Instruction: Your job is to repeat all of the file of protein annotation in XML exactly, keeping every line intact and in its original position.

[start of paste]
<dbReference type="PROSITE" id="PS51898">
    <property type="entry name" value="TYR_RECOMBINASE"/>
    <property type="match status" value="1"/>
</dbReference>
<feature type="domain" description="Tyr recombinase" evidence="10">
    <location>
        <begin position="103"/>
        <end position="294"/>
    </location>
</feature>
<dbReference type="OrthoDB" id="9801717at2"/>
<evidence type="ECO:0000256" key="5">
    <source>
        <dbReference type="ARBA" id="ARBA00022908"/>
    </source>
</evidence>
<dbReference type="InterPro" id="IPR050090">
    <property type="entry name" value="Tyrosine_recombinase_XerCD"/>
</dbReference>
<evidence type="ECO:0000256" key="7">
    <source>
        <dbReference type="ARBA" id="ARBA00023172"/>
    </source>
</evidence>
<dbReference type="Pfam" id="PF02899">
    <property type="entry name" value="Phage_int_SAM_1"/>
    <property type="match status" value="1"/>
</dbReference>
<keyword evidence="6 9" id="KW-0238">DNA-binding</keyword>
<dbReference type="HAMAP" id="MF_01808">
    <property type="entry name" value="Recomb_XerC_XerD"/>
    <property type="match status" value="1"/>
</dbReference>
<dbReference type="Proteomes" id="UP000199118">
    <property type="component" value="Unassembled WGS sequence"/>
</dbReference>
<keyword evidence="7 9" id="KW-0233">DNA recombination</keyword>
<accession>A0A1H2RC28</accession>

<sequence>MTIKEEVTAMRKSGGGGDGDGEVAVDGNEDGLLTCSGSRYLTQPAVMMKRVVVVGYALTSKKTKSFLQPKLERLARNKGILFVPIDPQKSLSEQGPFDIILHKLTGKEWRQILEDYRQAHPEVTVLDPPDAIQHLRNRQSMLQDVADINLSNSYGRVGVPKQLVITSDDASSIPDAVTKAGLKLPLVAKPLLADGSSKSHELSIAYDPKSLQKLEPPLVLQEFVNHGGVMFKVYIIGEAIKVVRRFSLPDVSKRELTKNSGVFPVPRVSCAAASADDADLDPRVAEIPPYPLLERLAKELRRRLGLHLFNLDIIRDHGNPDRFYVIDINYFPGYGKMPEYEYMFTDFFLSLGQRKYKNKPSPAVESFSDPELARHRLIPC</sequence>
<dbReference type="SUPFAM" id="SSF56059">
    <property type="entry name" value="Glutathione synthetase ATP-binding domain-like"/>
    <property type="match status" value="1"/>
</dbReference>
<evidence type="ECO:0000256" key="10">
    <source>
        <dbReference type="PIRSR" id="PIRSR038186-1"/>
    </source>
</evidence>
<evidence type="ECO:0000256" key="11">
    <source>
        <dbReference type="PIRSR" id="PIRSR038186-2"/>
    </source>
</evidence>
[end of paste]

<dbReference type="PROSITE" id="PS51898">
    <property type="entry name" value="TYR_RECOMBINASE"/>
    <property type="match status" value="1"/>
</dbReference>
<feature type="domain" description="Tyr recombinase" evidence="10">
    <location>
        <begin position="103"/>
        <end position="294"/>
    </location>
</feature>
<dbReference type="OrthoDB" id="9801717at2"/>
<evidence type="ECO:0000256" key="5">
    <source>
        <dbReference type="ARBA" id="ARBA00022908"/>
    </source>
</evidence>
<dbReference type="InterPro" id="IPR050090">
    <property type="entry name" value="Tyrosine_recombinase_XerCD"/>
</dbReference>
<evidence type="ECO:0000256" key="7">
    <source>
        <dbReference type="ARBA" id="ARBA00023172"/>
    </source>
</evidence>
<dbReference type="Pfam" id="PF02899">
    <property type="entry name" value="Phage_int_SAM_1"/>
    <property type="match status" value="1"/>
</dbReference>
<keyword evidence="6 9" id="KW-0238">DNA-binding</keyword>
<dbReference type="HAMAP" id="MF_01808">
    <property type="entry name" value="Recomb_XerC_XerD"/>
    <property type="match status" value="1"/>
</dbReference>
<dbReference type="Proteomes" id="UP000199118">
    <property type="component" value="Unassembled WGS sequence"/>
</dbReference>
<keyword evidence="7 9" id="KW-0233">DNA recombination</keyword>
<accession>A0A1H2RC28</accession>

<sequence>MTIKEEVTAMRKSGGGGDGDGEVAVDGNEDGLLTCSGSRYLTQPAVMMKRVVVVGYALTSKKTKSFLQPKLERLARNKGILFVPIDPQKSLSEQGPFDIILHKLTGKEWRQILEDYRQAHPEVTVLDPPDAIQHLRNRQSMLQDVADINLSNSYGRVGVPKQLVITSDDASSIPDAVTKAGLKLPLVAKPLLADGSSKSHELSIAYDPKSLQKLEPPLVLQEFVNHGGVMFKVYIIGEAIKVVRRFSLPDVSKRELTKNSGVFPVPRVSCAAASADDADLDPRVAEIPPYPLLERLAKELRRRLGLHLFNLDIIRDHGNPDRFYVIDINYFPGYGKMPEYEYMFTDFFLSLGQRKYKNKPSPAVESFSDPELARHRLIPC</sequence>
<dbReference type="SUPFAM" id="SSF56059">
    <property type="entry name" value="Glutathione synthetase ATP-binding domain-like"/>
    <property type="match status" value="1"/>
</dbReference>
<evidence type="ECO:0000256" key="10">
    <source>
        <dbReference type="PIRSR" id="PIRSR038186-1"/>
    </source>
</evidence>
<evidence type="ECO:0000256" key="11">
    <source>
        <dbReference type="PIRSR" id="PIRSR038186-2"/>
    </source>
</evidence>